Surety

You Can’t be a Surety

Subject: the role of sureties
You Can’t be a Surety
So Learn to Act Like One

 Thirty years of accumulated study as a contractor, work-out specialist, consultant, and research professor have verified the following realities about risk in the construction industry:

  • Construction is basically risk assumption.
  • Risk-taking is embedded in a contractor’s DNA.
  • When a contractor signs a new contract, it’s like the contractor’s first day in business.
  • Every time a contractor starts a new project, the contractor voluntarily assumes risks that are not fully defined.

The construction industry has not always demonstrated proficiency at recognizing, managing and mitigating hidden risks. This compounds problems and escalates the potential for business and project failures, making the third-party screening and financial protection of surety bonds more critical than ever.

The Surety’s Role

Sureties have an important role to play in the construction process and bring a unique perspective to contractor and subcontractor screening through the underwriting process, along with financial capability when there is a problem. They have extensive experience and data having pre-qualified firms in all types of construction, in various locations, in up and down markets.

Owners and Bankers Mitigate Risk

Owners have the easiest mitigation route, when they bond around their construction exposures by having a knowledgeable surety do the critical pre-qualification process, screening out ill- equipped enterprises, and covering the costs if things do not work out. Bankers have the same protection by requiring payment and performance bonds on the projects they finance.

Contractors

Historically, contractors considered risk assessment and management a private underwriting skill developed by sureties to produce rational financial products that could protect owners and bankers against contractor failure. Contractors were not offered the opportunity to bond around themselves, and it seems to have never occurred to very many to utilize the same techniques the sureties were using to mitigate their own risk.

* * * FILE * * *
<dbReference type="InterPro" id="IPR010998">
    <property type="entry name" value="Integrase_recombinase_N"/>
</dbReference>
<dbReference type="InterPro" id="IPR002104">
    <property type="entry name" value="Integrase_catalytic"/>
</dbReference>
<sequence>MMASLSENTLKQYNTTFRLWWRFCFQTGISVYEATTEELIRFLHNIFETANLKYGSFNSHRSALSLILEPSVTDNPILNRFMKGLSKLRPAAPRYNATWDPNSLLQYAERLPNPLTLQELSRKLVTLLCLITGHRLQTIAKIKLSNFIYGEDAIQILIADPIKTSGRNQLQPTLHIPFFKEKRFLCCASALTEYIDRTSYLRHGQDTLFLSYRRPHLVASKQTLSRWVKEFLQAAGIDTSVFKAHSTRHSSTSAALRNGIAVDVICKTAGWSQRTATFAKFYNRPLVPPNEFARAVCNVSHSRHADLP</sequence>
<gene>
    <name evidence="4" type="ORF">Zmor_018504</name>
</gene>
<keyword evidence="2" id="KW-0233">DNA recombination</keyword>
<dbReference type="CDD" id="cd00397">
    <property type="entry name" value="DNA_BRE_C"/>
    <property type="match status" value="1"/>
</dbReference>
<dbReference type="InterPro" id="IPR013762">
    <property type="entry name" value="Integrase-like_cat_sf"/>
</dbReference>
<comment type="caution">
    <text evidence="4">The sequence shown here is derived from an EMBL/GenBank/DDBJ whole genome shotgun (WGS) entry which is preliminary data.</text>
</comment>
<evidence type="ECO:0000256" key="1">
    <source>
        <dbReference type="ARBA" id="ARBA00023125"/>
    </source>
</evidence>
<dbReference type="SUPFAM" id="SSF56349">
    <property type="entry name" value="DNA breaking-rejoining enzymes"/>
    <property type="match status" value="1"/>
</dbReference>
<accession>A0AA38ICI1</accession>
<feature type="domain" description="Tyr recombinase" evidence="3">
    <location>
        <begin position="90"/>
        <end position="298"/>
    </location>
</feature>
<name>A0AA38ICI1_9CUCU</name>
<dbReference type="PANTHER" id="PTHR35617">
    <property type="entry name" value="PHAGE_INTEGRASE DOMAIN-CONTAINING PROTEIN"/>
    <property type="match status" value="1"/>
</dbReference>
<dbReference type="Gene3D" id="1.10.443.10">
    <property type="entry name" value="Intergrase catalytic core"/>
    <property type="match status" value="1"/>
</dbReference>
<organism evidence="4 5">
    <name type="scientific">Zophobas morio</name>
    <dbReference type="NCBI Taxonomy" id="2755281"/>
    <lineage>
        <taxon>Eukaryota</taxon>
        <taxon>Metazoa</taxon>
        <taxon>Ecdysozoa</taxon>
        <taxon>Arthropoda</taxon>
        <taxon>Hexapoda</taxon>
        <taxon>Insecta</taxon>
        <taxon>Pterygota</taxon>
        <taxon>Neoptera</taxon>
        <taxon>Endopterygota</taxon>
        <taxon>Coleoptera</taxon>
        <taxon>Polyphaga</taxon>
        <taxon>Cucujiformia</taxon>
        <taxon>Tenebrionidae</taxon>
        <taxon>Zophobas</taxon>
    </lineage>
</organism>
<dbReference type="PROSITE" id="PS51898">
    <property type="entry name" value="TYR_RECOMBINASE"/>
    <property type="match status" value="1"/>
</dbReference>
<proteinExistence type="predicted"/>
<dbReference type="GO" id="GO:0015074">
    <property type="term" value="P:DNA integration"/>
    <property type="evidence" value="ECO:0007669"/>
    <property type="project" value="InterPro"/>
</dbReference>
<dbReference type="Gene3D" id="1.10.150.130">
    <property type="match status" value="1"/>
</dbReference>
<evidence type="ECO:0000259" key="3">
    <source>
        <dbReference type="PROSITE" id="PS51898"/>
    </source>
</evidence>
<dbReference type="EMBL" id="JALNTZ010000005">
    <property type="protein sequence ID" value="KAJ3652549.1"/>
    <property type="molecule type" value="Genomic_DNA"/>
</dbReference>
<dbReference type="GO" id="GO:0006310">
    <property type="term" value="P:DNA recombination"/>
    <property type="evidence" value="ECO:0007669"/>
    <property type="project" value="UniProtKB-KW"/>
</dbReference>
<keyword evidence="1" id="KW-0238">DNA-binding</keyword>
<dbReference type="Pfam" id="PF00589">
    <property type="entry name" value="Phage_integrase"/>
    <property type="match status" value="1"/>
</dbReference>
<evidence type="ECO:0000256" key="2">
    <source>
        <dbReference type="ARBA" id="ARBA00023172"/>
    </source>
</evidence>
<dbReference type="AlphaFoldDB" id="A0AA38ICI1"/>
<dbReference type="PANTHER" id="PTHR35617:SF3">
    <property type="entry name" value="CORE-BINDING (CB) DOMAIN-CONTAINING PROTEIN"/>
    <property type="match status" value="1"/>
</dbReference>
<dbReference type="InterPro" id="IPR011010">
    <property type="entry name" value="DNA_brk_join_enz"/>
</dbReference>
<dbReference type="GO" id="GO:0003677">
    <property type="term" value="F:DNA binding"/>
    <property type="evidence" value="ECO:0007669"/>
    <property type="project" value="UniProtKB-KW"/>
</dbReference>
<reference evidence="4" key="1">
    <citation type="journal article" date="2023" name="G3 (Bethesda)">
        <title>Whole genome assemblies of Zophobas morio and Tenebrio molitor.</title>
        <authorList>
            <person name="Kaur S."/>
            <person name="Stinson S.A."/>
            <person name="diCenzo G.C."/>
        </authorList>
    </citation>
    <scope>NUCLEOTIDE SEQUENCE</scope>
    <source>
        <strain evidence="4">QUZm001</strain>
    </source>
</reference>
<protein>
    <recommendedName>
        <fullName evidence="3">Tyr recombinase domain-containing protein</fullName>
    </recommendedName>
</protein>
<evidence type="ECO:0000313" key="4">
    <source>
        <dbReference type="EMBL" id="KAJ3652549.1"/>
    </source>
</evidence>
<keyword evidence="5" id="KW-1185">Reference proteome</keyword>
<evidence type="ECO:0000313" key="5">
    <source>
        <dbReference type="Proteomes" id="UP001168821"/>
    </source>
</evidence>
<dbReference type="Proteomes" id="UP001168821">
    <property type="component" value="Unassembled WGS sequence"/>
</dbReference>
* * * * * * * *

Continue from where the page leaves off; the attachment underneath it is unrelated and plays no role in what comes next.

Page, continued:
The Secret is Out  

 Risk management is no secret. Sureties follow a logical process that contractors should copy to mitigate their own risk.

  • Recognize and identify specific risks in advance
  • Assess and quantify their importance and the exposure
  • Mitigate and manage their impact and cost.

Recognize

For example: Construction business risks and project risks are often not apparent and may be disguised in many forms. Such as, top-line growth may appear to be an avenue to success but can also lead to failure.

Identify

 For example: More tightly drawn contracts pushing any-and-all risk to contractors may appear to be needed protection for owners but can create more problems than they solve.

Assess

For example: An expanding market looks like an opportunity but can also be a mine field. The hidden risks in market expansion such as skilled labor shortage, limited access to capital, and the ability of management to keep up with a rapidly changing business environment must be assessed separately to understand their individual impacts while operating in an expansive construction market.

Act Like a Surety

Consider risk at the pricing stage. We need to elevate risk management within our organizations and embrace formal risk management processes which, fortunately, are becoming the construction industry’s newest discipline. You will find extensive research on risk management and contractor failure here on the site. Take a look. (read more)